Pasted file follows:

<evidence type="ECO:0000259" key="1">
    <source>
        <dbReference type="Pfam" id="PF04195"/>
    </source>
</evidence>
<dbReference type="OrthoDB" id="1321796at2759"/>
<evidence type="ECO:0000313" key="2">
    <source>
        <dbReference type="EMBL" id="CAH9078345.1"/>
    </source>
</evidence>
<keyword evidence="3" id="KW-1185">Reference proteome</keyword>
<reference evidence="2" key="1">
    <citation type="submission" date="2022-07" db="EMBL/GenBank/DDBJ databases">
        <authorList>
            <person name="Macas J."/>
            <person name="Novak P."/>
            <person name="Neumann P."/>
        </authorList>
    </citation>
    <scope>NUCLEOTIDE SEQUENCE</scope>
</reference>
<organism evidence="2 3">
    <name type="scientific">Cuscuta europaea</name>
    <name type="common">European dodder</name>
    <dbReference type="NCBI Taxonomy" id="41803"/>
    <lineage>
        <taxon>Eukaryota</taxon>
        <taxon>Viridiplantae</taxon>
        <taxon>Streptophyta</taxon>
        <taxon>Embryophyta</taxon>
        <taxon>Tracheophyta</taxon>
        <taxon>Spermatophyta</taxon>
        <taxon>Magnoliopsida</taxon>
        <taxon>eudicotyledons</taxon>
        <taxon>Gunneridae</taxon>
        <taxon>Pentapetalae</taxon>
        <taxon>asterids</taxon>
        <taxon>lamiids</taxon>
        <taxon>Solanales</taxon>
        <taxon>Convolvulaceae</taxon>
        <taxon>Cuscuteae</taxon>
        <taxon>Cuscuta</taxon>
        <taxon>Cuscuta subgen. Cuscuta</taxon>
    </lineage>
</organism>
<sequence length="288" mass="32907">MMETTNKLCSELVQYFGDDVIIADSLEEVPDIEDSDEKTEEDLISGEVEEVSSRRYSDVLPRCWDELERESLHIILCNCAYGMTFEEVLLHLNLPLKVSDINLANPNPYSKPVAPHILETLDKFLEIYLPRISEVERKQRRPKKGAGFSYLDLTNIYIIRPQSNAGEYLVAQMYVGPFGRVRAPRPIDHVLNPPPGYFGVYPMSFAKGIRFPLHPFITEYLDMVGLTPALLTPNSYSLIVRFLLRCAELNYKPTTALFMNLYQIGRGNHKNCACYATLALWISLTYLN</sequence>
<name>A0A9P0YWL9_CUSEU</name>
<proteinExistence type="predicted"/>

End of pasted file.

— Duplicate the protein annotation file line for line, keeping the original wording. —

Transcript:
<evidence type="ECO:0000259" key="1">
    <source>
        <dbReference type="Pfam" id="PF04195"/>
    </source>
</evidence>
<dbReference type="OrthoDB" id="1321796at2759"/>
<evidence type="ECO:0000313" key="2">
    <source>
        <dbReference type="EMBL" id="CAH9078345.1"/>
    </source>
</evidence>
<keyword evidence="3" id="KW-1185">Reference proteome</keyword>
<reference evidence="2" key="1">
    <citation type="submission" date="2022-07" db="EMBL/GenBank/DDBJ databases">
        <authorList>
            <person name="Macas J."/>
            <person name="Novak P."/>
            <person name="Neumann P."/>
        </authorList>
    </citation>
    <scope>NUCLEOTIDE SEQUENCE</scope>
</reference>
<organism evidence="2 3">
    <name type="scientific">Cuscuta europaea</name>
    <name type="common">European dodder</name>
    <dbReference type="NCBI Taxonomy" id="41803"/>
    <lineage>
        <taxon>Eukaryota</taxon>
        <taxon>Viridiplantae</taxon>
        <taxon>Streptophyta</taxon>
        <taxon>Embryophyta</taxon>
        <taxon>Tracheophyta</taxon>
        <taxon>Spermatophyta</taxon>
        <taxon>Magnoliopsida</taxon>
        <taxon>eudicotyledons</taxon>
        <taxon>Gunneridae</taxon>
        <taxon>Pentapetalae</taxon>
        <taxon>asterids</taxon>
        <taxon>lamiids</taxon>
        <taxon>Solanales</taxon>
        <taxon>Convolvulaceae</taxon>
        <taxon>Cuscuteae</taxon>
        <taxon>Cuscuta</taxon>
        <taxon>Cuscuta subgen. Cuscuta</taxon>
    </lineage>
</organism>
<sequence length="288" mass="32907">MMETTNKLCSELVQYFGDDVIIADSLEEVPDIEDSDEKTEEDLISGEVEEVSSRRYSDVLPRCWDELERESLHIILCNCAYGMTFEEVLLHLNLPLKVSDINLANPNPYSKPVAPHILETLDKFLEIYLPRISEVERKQRRPKKGAGFSYLDLTNIYIIRPQSNAGEYLVAQMYVGPFGRVRAPRPIDHVLNPPPGYFGVYPMSFAKGIRFPLHPFITEYLDMVGLTPALLTPNSYSLIVRFLLRCAELNYKPTTALFMNLYQIGRGNHKNCACYATLALWISLTYLN</sequence>
<name>A0A9P0YWL9_CUSEU</name>
<proteinExistence type="predicted"/>